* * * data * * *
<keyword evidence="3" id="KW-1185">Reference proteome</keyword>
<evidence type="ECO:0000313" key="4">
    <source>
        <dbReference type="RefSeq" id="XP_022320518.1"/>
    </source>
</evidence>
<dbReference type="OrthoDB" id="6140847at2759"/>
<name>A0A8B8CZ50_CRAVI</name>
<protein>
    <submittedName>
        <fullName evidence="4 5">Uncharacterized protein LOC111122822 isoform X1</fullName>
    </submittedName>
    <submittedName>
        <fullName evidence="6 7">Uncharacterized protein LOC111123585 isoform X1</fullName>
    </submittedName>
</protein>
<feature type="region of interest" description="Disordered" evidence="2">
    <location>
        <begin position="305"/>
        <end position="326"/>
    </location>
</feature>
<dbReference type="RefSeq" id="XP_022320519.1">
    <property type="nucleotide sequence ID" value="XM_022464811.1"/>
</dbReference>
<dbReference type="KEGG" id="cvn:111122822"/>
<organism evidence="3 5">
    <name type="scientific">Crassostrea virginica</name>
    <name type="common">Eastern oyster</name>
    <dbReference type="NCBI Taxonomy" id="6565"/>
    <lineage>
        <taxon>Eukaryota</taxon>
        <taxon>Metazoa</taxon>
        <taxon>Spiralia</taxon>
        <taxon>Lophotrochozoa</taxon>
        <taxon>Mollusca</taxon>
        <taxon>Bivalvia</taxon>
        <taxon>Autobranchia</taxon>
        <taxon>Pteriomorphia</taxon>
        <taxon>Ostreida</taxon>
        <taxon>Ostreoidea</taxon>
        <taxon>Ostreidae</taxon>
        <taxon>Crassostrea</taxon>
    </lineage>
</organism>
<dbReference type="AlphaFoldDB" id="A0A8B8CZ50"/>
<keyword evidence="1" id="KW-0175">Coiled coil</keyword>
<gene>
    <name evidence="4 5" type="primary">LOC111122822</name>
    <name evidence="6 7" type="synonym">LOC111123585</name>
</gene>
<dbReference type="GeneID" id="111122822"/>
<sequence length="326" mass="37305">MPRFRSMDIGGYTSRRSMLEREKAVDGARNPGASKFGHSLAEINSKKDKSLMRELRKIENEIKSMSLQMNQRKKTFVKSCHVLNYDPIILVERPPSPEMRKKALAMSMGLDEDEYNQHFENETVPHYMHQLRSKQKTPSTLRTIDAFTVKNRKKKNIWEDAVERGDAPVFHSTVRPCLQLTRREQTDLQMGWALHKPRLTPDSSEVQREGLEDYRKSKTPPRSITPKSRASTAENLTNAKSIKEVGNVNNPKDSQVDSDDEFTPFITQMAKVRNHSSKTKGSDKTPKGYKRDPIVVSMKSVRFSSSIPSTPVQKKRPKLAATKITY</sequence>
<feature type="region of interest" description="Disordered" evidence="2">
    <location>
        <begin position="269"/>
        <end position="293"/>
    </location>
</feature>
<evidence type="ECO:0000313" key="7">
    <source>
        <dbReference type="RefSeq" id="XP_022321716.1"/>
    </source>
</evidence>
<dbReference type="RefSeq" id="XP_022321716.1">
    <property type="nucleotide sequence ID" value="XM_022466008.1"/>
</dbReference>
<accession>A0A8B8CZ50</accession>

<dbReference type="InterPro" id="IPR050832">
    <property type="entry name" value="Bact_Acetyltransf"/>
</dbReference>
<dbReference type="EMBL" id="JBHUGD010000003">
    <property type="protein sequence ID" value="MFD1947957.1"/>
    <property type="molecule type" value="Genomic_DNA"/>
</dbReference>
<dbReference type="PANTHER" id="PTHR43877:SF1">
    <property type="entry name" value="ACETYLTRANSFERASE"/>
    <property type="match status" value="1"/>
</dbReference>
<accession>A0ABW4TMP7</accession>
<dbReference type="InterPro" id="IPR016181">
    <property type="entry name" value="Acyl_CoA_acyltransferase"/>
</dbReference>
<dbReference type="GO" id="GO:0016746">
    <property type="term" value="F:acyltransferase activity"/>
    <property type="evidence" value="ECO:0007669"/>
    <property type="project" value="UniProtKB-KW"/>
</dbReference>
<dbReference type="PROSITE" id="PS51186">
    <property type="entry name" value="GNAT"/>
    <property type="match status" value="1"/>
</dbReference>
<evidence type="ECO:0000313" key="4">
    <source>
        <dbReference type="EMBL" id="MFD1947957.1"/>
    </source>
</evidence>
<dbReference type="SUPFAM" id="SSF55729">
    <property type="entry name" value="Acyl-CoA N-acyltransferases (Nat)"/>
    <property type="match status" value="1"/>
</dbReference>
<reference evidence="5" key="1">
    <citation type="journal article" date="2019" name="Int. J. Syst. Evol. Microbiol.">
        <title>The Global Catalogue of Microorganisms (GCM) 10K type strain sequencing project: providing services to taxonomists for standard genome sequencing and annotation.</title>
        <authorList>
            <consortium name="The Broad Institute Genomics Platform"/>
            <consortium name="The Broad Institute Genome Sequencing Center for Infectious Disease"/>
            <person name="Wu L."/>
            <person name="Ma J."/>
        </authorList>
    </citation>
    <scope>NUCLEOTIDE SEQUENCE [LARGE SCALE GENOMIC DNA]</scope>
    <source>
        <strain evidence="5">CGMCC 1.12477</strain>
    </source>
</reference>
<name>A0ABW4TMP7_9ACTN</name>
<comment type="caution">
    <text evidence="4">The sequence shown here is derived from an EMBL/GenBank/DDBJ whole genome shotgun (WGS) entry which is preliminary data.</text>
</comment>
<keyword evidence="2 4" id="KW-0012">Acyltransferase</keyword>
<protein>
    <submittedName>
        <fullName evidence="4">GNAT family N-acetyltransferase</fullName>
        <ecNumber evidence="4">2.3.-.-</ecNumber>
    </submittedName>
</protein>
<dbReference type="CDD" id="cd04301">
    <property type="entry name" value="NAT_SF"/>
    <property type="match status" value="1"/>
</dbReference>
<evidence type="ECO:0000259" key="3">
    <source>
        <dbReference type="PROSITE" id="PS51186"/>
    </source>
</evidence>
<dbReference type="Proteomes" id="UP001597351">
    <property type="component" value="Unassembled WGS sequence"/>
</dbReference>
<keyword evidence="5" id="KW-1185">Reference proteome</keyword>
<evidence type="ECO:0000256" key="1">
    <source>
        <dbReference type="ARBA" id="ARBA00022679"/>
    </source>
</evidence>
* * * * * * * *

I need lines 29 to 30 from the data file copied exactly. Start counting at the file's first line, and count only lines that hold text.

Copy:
    <name type="common">Eastern oyster</name>
    <dbReference type="NCBI Taxonomy" id="6565"/>